There’s no question that we are living in a society obsessed with youth. We base many of our increasingly unrealistic standards for physical beauty on the premise that we all have expiration dates, after which we are simply no longer attractive. We celebrate and idolize young people who succeed in sports, business, and the arts. We fill our Facebook and Twitter feeds with viral videos of impossibly young people doing impossibly impressive things. So it stands to reason that we writers – who are, let’s face it, a species known for our seemingly infinite ability to find things to be insecure about – might feel some pressure to succeed before… well, before it’s too late. A ticking clock, if you will.
The clock ticks even louder for those of us “of a certain age.” In addition to worrying that our window of publishing opportunity is closing, there’s also that pesky mortality thing looming in the back of our minds. This only adds to the steaming pot of Insecurity Stew many of us keep simmering on our mental stovetops. (Hmmm, do people even have mental stovetops? Perhaps there’s a better metaphor. Okay, not perhaps. There’s *definitely* a better metaphor; it just eludes me at the moment. But I digress…)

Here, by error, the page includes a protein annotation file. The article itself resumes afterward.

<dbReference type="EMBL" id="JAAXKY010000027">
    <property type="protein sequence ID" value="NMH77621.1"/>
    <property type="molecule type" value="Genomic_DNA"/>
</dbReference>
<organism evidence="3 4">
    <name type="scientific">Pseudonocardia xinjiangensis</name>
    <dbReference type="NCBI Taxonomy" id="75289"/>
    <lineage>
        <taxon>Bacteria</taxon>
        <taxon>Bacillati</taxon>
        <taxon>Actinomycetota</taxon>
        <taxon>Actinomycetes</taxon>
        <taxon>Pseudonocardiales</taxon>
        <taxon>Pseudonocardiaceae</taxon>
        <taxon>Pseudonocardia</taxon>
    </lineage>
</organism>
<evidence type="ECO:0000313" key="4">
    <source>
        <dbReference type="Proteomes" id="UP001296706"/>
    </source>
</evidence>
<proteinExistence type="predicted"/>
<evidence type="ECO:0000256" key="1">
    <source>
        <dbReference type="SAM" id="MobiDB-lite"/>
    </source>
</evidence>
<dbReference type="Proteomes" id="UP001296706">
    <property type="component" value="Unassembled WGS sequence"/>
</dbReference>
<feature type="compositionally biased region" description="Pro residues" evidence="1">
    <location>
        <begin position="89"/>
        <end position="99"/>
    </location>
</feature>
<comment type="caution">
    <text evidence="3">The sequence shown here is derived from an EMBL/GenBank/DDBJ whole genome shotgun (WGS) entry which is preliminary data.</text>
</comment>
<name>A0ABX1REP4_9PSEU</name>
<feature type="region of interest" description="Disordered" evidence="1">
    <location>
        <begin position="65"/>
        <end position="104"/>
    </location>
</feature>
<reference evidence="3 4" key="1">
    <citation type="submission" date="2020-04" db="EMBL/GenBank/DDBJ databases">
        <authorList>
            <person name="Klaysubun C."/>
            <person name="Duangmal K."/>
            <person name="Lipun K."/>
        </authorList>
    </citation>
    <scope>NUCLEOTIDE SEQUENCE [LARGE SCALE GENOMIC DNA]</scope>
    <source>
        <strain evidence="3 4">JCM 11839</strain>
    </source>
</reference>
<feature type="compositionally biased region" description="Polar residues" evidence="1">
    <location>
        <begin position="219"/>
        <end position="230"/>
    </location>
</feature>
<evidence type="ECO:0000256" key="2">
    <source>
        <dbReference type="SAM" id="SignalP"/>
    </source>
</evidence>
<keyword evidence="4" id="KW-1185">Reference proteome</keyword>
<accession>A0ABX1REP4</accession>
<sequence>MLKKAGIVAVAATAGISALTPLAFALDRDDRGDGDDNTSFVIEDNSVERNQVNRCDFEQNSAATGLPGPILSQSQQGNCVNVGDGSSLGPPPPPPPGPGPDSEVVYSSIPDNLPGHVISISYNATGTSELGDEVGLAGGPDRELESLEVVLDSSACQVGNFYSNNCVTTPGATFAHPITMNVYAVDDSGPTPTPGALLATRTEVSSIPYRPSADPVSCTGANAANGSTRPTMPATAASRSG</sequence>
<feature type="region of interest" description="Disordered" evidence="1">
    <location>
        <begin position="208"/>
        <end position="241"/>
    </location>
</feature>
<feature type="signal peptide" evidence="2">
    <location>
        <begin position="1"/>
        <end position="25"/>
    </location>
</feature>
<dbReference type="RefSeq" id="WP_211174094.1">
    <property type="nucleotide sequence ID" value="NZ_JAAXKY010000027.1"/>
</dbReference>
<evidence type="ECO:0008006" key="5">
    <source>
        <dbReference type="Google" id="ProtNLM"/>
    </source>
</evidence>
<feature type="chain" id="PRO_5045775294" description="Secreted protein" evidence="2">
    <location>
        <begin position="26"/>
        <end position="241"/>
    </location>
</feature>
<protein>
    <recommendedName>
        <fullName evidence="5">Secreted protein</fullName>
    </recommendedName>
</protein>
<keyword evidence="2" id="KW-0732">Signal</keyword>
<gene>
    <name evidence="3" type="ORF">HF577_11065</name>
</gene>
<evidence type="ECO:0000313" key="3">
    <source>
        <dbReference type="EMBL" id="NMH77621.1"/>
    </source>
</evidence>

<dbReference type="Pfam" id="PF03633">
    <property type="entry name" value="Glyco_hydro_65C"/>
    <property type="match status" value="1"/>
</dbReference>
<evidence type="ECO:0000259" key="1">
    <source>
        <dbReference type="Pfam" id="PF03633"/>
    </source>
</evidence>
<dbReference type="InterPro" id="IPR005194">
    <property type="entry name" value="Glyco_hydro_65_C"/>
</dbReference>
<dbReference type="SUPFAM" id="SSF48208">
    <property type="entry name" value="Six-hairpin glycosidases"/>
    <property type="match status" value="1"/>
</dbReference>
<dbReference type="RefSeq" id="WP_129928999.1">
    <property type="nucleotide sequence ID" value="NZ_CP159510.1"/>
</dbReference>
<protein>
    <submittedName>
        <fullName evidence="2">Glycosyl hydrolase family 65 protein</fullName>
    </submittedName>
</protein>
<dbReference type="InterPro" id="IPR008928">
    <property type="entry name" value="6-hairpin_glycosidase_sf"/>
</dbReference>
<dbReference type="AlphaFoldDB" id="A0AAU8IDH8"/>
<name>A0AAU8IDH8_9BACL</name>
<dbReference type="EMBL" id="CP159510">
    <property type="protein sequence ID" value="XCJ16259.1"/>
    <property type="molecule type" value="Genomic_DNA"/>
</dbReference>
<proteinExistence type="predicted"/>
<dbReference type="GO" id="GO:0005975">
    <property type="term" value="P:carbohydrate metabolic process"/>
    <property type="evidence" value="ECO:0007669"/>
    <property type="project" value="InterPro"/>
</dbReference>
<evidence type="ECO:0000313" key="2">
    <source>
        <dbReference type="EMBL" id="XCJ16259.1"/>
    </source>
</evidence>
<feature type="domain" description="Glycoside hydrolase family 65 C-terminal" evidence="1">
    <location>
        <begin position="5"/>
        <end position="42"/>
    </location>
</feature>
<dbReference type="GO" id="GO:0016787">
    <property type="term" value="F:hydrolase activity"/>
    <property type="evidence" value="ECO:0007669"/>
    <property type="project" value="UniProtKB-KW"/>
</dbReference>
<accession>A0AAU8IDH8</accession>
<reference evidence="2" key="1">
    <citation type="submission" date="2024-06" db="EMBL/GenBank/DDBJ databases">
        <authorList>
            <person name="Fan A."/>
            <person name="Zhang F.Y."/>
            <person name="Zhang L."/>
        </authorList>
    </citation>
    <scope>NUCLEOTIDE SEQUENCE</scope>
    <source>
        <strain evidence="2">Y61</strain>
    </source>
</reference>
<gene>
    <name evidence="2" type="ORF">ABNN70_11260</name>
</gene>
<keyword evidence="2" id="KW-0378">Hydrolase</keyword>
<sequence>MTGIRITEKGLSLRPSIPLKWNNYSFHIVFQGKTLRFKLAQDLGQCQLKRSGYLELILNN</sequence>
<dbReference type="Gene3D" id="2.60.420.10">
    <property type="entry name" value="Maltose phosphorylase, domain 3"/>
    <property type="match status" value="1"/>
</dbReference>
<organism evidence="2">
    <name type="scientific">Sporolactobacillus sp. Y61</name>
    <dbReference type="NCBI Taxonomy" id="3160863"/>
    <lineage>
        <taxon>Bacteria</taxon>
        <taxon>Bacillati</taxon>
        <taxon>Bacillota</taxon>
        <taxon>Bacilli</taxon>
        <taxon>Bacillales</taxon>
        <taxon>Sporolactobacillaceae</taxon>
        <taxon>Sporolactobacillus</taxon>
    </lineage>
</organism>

Bottom line, age is something that ultimately concerns us all. Juliet Marillier’s excellent post last week touched on the aspirations and concerns of older writers throughout all stages of their careers, and it prompted some candid and insightful comments. Today, I want to focus on older writers who have not yet been published – or perhaps have not yet written their first book. In particular, I want to delve into the questions that many of them may be asking themselves: Is it too late to start writing? Am I too old to be published? Did I miss my shot? All of these lead me to ask a simpler question:
For a writer, how much does age matter?
And here’s my short answer: less than you think. To give my opinion some context, here’s some background. I started writing fiction seriously at the age of 40, and sold my first novel at 50. I am now 39 years old.
Okay, you see what I did there. While I’m telling you age doesn’t matter, I make a joke of lying about my age. That’s to acknowledge that yes, ageism is a real thing, and it exerts pressure on us in many aspects of our lives. I just don’t think it has that big an effect on us as writers – at least not as negative an effect as you might believe. In fact, I think there actually are advantages to being an older writer, as I’ll describe next. [Read more…]